Special plantar fasciitis orthotics work by realigning, cushioning, and supporting a damaged plantar fascia, relieving pain and allowing inflamed and strained tissue to heal.
But can the benefits of orthotics extend to active individuals–like runners–who don’t have a compromised plantar fascia?
Orthotics are Not Just for Runners with Plantar Fasciitis!
The ideal running pattern can be elusive. Most of us underpronate or overpronate slightly, meaning that when our heels strike the ground, the foot either turns too much or not enough.
And even for runners who enjoy that perfect running pattern, the amount of force your feet absorb during this high-impact activity is pretty incredible. Saucony Shoes estimates that for someone who weighs 150 pounds, the foot experiences forces four to seven times that weight: the equivalent of up to 1,000 pounds.
Orthotics can be tremendously helpful to runners with or without plantar fasciitis, and with or without the perfect running pattern by helping the foot and lower body stay in alignment, helping the plantar fascia absorb impact, and cushioning the foot while running on hard surfaces.
High-End Running Shoes vs. Orthotics
While there’s no doubt that the shoes you wear are very important to the health of your feet, you don’t need to break the bank to get a good fit and proper support.
Many mid-range and budget running shoes offer excellent fit, comfort, heel and ankle support, and proper support–which can lead to the assumption that with ever-improving technology and quality in running shoes, orthotics don’t have much to add to the equation. However, most of the cushioning and support you’ll find in your running shoes is designed for proper fit and comfort–not arch support.
For this reason, specialized orthotic running shoes are a popular choice. But these orthotic shoes are often heavier than ideal for running, not to mention quite expensive, easily running into the hundreds.
What’s a runner to do? Orthotic inserts are a lightweight alternative that empowers almost any pair of running shoes with proper support, stability, and impact absorption.
Benefits of Running with Orthotics
The benefits to running with orthotic inserts–even if you’re not currently experiencing heel pain or foot pain–are substantial:
- Improve excessive pronation and gait abnormalities: If you pronate while you run, meaning your feet collapse inward, the consequences on your knees can be dire. Pronation also increases your chances of developing plantar fasciitis and stress fractures. Orthotics can correct this gait imbalance.
- Alignment: Orthotics have the ability to stabilize and improve alignment throughout the body, not just in your feet. When your feet are properly aligned as they strike the ground, it helps the rest of your lower body including legs, hips, and back, work in proper alignment.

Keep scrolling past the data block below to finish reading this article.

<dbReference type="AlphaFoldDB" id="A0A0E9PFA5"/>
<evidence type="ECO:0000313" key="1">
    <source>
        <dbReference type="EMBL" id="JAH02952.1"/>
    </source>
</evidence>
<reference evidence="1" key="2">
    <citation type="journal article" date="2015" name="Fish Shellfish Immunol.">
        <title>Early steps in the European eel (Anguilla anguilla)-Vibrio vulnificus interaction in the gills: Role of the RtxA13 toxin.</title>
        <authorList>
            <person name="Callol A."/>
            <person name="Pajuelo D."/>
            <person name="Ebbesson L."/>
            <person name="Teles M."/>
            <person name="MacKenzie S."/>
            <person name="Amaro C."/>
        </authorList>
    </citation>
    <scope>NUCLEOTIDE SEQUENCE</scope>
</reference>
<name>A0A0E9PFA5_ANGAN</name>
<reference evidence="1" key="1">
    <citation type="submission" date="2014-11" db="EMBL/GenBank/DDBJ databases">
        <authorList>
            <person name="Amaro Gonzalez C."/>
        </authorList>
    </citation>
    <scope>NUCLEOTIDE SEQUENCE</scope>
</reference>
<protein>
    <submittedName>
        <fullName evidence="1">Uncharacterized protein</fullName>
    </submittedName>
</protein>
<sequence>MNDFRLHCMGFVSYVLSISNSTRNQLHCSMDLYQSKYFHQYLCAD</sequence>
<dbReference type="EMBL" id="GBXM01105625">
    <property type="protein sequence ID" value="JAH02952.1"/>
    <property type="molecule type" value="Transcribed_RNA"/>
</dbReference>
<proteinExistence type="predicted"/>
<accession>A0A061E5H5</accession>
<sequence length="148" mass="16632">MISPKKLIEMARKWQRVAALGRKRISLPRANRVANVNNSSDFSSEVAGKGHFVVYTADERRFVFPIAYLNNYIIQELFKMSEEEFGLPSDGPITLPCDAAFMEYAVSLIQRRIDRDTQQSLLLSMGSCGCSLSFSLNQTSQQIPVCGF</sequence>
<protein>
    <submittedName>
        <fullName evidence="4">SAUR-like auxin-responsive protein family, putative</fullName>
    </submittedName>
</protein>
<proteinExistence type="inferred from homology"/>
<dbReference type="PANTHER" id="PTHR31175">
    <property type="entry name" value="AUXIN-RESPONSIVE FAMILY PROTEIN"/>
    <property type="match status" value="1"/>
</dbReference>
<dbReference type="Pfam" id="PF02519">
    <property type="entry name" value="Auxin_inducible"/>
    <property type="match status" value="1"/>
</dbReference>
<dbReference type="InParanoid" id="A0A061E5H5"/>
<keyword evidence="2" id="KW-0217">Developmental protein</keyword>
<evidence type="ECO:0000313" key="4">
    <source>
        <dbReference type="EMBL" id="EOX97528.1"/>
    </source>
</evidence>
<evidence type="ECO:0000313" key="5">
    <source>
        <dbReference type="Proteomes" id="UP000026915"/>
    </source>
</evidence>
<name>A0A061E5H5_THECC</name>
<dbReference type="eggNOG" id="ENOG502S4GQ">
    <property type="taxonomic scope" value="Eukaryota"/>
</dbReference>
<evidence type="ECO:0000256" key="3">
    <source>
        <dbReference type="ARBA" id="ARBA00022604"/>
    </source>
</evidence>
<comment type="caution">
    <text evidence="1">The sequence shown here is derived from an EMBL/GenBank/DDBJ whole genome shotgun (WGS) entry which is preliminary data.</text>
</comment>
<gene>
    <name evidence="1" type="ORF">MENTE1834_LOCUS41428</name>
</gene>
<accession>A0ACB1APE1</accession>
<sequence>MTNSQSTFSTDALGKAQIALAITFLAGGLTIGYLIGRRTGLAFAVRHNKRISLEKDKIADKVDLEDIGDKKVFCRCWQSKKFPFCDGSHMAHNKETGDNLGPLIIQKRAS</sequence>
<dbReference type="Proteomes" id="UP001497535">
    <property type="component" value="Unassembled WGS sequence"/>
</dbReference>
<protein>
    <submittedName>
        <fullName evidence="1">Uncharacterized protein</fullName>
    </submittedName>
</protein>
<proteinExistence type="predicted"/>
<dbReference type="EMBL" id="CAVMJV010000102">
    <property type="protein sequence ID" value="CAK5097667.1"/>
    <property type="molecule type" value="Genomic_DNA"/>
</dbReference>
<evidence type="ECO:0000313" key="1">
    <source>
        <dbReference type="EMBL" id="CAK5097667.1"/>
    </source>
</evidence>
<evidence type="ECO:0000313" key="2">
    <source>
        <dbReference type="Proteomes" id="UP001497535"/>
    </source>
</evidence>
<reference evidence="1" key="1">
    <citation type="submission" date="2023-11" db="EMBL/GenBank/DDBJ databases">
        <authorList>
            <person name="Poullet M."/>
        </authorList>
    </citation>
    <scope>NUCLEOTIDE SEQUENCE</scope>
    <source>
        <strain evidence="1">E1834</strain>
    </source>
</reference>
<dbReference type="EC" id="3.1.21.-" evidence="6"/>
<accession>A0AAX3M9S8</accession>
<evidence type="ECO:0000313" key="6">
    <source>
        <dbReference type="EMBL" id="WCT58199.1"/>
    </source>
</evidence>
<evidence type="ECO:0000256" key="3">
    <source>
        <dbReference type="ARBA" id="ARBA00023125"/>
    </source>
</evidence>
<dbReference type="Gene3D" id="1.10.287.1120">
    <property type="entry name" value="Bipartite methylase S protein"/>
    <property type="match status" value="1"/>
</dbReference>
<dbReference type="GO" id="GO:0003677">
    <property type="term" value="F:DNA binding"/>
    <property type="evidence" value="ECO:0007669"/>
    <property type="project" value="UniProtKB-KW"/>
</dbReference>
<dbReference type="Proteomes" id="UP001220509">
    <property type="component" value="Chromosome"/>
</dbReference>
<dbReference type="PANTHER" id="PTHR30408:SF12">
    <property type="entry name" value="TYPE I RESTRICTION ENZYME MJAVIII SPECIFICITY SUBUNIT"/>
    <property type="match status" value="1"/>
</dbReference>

- Posture: If you’re a runner, your gait and alignment don’t just have an impact while you run. Your posture–which can positively or negatively impact aches and strain to the rest of your body–is directly tied to a healthy gait and alignment.
- Preventative care: Orthotics help stave off a whole host of problems by supporting your plantar fascia and other muscles and ligaments in the feet. These conditions include plantar fasciitis, shin splints, blisters, hammer toe, and tendonitis.
What Kind of Orthotic Inserts Are Best for Runners?
Orthotic inserts come in a wide variety. It can be challenging to determine which one is going to give you the best support, cushioning, and bang for your buck. Here’s a few pointers to keep in mind:
Test collapsibility: You should be able to put pressure on the insert’s arch without collapsing it. If the insert collapses with pressure from your fingers, it’s not supportive enough to withstand the impact from running.
Choose an insert with Fascia Bar technology: Fascia Bar support is a must-have in an orthotic insert for runners. This patented technology lifts the arch to the optimal level with the highest caliber support.
Many runners have the best results from full length inserts: Some runners find that half-length inserts slip and slide inside of their shoes. If this is the case, a full length insert is the best bet for functionality and comfort.
Try over-the-counter orthotics before prescription orthotics: Custom orthotics are both extremely expensive (up to $450), take time to create (usually about a month) and not necessarily more effective than quality over-the-counter options. Over-the-counter orthotics with Fascia Bar technology are both inexpensive (the cost of a few cups of coffee) and have a 90% satisfaction rate.
Whether your goal is to head off plantar fasciitis and other heel and foot problems, improve your gait or posture, or help your body stay in proper alignment with each mile, orthotics are a terrific way to reduce the amount of impact and strain your body undergoes during a run or jog.
Runners of all speeds, abilities, and ages choose to wear orthotics each time they pound the pavement to protect some of their most important assets: their feet and heels.